Though the whales always arrive during the winter season in Hawaii the actual date of the first whale to be spotted can vary widely. This year the magic date was September 15th. This is a bit early as the first sightings are usually in October but it is not the earliest as the record for the earliest arrival was on August 30th of 2012. These first whales spotted always arrive well before the main migration but there is no doubt that the majority of them are on their way and the others are just getting ready to begin their journey.
It will take roughly 8 weeks for this army of Humpback Whales, fully 10,000 strong, to make their journey 3000 miles across the Pacific and arrive from their home grounds in Alaska and Canada. They are on a continuous advance traveling at an average speed of 3-5 mph somehow navigating themselves miraculously across the huge expanses of ocean to find themselves at journey’s end at the ideal spot for a winter vacation, the Hawaiian Islands. Once here they will rejoice in the warm waters, swim casually about and play, they will mate and they will bear their young. For all intents and purposes it would seem that this is a joyous time in the life of a whale not unlike the joyous times we humans enjoy on our pilgrimages to Hawaii.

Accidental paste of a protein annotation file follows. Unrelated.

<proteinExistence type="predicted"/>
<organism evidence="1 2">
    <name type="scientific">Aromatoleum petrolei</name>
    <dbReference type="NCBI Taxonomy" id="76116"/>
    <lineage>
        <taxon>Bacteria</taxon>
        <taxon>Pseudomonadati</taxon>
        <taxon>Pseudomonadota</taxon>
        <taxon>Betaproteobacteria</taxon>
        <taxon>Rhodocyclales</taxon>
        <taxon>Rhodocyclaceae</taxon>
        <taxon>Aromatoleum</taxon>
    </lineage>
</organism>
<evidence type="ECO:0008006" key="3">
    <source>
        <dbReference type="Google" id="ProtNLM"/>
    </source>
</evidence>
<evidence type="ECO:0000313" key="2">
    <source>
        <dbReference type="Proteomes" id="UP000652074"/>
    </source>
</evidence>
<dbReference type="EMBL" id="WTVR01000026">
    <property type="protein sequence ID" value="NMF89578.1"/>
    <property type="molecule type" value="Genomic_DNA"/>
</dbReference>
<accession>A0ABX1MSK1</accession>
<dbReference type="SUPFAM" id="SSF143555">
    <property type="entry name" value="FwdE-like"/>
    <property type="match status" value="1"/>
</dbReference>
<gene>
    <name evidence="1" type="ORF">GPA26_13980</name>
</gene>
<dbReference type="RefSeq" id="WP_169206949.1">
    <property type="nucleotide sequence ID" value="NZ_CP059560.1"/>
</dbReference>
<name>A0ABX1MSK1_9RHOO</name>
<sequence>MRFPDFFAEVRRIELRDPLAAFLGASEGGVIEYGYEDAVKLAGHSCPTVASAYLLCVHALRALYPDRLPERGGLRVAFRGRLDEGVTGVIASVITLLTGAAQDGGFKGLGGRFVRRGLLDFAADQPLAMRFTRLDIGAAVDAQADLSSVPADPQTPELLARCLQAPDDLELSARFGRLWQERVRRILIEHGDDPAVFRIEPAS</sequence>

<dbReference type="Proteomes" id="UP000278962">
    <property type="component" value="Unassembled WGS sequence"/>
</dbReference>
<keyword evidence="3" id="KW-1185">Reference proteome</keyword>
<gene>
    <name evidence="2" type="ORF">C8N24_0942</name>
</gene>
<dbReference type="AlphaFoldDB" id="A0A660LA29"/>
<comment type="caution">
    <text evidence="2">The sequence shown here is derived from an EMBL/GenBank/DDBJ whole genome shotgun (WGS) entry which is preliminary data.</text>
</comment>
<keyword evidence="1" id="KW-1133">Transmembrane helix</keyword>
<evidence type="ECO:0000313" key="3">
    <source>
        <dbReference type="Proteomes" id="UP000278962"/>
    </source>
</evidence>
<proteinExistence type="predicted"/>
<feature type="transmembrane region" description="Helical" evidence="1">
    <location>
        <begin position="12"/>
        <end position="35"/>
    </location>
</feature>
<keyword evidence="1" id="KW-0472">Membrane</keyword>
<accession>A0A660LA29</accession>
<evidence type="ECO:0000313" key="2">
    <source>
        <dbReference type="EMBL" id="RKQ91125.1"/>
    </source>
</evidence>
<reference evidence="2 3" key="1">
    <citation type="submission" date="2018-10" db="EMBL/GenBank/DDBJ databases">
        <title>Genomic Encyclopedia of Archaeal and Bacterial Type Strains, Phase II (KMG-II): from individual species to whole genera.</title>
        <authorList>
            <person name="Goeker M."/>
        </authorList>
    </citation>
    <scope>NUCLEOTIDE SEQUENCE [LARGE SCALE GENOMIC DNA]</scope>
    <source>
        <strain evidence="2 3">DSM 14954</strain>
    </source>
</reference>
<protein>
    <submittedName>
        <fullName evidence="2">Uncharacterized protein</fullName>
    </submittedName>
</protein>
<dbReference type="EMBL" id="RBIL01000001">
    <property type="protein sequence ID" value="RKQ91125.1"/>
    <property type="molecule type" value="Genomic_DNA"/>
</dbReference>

If all goes as planned, huge numbers of whales will be arriving in Hawaii in December with the vast amount of whale activity being seen here in January, February and March. They will be seen throughout all the islands in the state from the Big Island in the south to Kauai to the north but the largest grouping will likely be seen throughout the shallow underwater passageways of Maui County between the islands of Maui, Molokai, Lanai and Kaho’olawe.
When you visit Hawaii this winter be certain to set aside a couple of hours to take a whale watch to see these magnificent marine mammals. Between December 15th and roughly Easter, we have whale watching tours on all varieties of vessels available on all islands almost continuously from morning to sunset.